Still a fantastic game for me, but not as memorable as I would've liked it. Not as memorable at all.

But in terms of sales and all of that stuff, who knows? I think PoE came with the kickstarter craze, the promise of the IE games reborn, all of that stuff. There was hype about it, and I think even people who didn't play the IE games at all, or not much, got caught up in that. Hell yeah, old school is coming back in a new form, woooooo, screw the publishers! With Deadfire, I think all of that had died down a lot. And I guess the  direct sequel may be a hard sell as well, I don't know. But who knows?

 

Edited by Starwars
  • Like 2
  • Hmmm 1

Listen to my home-made recordings (some original songs, some not): http://www.youtube.c...low=grid&view=0

Link to post
Share on other sites
32 minutes ago, Starwars said:

I think a large part of why games, or any other media, do good or bad sales-wise is just the way the strange winds of consumerism is blowing. It's not always possible to pinpoint. Sometimes a game is just a dud. It may be a great game, it may be a well known game but... for some reason it's just a dud.

You hit the nail right on the head. Below is a link to a thorough mathematical study conducted in the movie business. The bottom line is: just as William Goldman once said, no one knows anything. Success is entirely unpredictable, and box office revenues diverge over all scales. This almost certainly applies to games as well, as well as many other consumer products.

 

A quote from the article: We conclude: (1) The studio model of risk management lacks a foundation in theory or evidence and revenue forecasts have zero precision. In other words, "Anything can happen." (2) Movies are complex products and the cascade of information among film-goers during the course of a film's run can evolve along so many paths that it is impossible to attribute the success of a movie to individual causal factors. In other words, "No one knows anything."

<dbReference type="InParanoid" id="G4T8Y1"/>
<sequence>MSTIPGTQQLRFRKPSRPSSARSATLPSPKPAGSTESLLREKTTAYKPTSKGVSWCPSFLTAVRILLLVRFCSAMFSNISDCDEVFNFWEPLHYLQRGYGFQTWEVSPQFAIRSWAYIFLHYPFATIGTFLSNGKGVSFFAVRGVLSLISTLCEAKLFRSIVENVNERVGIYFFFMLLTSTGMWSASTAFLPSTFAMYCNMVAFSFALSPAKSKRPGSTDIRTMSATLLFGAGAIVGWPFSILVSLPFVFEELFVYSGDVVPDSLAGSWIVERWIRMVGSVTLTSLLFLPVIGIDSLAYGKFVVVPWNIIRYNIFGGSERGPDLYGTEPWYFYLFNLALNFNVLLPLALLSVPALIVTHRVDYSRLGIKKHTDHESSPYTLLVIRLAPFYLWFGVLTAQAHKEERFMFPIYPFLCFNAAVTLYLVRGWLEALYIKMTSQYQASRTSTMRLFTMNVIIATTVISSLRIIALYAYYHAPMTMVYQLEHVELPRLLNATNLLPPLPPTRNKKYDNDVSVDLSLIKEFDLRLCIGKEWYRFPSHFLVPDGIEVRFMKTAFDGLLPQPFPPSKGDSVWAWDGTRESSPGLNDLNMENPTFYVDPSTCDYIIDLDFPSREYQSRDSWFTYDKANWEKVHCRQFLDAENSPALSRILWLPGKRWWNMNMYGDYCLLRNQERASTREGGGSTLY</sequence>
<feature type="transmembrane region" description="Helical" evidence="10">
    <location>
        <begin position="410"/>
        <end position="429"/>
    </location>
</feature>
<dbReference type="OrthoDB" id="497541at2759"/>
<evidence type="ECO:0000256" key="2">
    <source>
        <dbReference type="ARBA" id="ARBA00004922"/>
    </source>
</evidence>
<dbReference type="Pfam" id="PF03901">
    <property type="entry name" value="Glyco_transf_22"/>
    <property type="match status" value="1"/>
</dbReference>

http://citeseerx.ist.psu.edu/viewdoc/download?doi=10.1.1.521.7885&rep=rep1&type=pdf

  • Like 5
Link to post
Share on other sites

These two last posts are very sobering too. And, perhaps, we were all so starved for a new party-based isometric CRPG at the time that we has rose-tinted glasses on when playing PoE1 that we really couldn't tell if that was a semi-dud. Funny thing is: When I replay many of the classics I knew I really liked, I'm actually surprised that despite a decade or two, I'm still having so much fun. That, I thought, would be the fault of my old nostalgic pair of rose-tinted glasses, but then again, I'm not sure. It may very well be that since these loved CRPGs often take place in settings that many of us already knew a lot about (thanks to years or decades of corresponding PnP RPGs) that we automatically pad them all with depth and quality fluff - some perfect filler that's nowhere but in our own minds.